- The world's 7th largest shipping line in terms of capacity, Hanjin Shipping Co. of South Korea, filed for bankruptcy protection yesterday disrupting cargo shipments worldwide.
- News outlets reported ports from Singapore to Virginia were planning to reject the shipping line's vessels and hold the cargo until payment was made. Hanjin also announced it would stop taking in new freight.
- Spot freight rates have risen and logistics operators are having to pay terminals for release of their goods, albeit at inconsistent rates, according to JOC reports.
The bankruptcy is a shipping and logistics disaster.
One German supply chain director told JOC he had more than 1,000 containers stuck on Hanjin ships worldwide. Terminal operators are facing a frenzy of transporters whose contracts suddenly fell through, while storing additional cargo and demanding payment in cash. Logistics managers are facing hiked spot freight rates and their clients, particularly the retail industry, must deal with unanticipated delays during peak Christmas shipping season.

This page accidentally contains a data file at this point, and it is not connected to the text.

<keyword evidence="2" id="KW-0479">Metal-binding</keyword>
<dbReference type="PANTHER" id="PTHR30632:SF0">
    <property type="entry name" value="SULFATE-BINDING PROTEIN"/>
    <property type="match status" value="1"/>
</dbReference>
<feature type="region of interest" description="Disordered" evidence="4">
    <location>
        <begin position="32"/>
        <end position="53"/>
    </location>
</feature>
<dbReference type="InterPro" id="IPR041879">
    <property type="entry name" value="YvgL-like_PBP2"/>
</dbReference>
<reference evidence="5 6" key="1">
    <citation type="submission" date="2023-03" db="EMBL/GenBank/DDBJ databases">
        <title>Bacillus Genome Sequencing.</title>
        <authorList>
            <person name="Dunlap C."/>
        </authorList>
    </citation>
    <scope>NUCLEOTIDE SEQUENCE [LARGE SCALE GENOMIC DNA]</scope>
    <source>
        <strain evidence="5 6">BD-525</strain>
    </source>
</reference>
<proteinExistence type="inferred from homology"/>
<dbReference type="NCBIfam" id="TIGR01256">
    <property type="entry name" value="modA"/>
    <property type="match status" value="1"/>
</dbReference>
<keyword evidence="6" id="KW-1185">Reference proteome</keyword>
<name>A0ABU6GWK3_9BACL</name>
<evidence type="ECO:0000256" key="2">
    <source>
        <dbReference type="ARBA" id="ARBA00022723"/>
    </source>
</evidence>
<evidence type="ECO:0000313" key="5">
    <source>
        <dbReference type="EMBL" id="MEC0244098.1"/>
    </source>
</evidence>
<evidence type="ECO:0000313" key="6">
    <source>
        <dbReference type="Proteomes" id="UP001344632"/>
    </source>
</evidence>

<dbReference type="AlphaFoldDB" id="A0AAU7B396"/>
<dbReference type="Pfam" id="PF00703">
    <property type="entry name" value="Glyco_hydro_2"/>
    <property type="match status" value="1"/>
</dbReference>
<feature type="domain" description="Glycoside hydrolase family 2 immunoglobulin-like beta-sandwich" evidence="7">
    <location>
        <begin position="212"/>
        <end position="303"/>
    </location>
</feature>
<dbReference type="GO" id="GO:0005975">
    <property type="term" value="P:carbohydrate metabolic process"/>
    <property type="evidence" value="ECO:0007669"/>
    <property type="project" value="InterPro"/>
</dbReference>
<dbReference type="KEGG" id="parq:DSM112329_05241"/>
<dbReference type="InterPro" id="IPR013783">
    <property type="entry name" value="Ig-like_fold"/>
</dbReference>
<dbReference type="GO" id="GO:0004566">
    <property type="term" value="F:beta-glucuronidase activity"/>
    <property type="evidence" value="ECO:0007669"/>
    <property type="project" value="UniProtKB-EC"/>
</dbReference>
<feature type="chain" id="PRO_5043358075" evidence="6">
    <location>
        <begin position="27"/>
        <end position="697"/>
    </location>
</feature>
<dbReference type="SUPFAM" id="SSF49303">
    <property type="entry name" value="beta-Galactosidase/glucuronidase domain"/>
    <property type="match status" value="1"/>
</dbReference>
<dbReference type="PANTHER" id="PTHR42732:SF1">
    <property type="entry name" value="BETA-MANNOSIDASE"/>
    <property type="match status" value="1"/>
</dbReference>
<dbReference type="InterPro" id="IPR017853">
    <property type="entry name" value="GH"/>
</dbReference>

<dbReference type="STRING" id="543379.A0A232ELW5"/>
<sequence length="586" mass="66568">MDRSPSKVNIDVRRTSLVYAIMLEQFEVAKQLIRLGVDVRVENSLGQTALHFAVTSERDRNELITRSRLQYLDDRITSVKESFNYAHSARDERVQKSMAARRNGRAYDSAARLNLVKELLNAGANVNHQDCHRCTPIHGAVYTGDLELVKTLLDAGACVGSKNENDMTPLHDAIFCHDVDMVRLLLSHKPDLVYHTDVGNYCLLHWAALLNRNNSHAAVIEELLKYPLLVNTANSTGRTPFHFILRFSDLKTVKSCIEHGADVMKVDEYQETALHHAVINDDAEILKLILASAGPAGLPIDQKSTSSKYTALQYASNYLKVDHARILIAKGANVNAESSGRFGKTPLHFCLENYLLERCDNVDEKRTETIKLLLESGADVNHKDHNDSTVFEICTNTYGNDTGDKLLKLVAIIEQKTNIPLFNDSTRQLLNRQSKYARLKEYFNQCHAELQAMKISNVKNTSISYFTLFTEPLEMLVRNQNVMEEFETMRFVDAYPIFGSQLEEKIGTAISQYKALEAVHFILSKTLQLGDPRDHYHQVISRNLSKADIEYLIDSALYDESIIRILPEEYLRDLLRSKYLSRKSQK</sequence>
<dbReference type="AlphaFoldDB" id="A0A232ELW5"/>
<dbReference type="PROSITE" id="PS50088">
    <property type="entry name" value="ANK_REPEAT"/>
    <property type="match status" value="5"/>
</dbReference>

In addition, news outlets reports some transport companies are now facing financial crises of their own if their main customer was Hanjin. Even those that did not must still face the prospect of recontracting during a period of now-contracted shipping supply, which could mean higher contract costs.
Freight transport has been at historically volumes, however, so the removal of 98 vessels and 600,000 TEUs from the market may come as a blessing for other shipping lines. So although spot rates are momentarily high, many hope the shipping company's bankruptcy will not heavily impact long-term costs.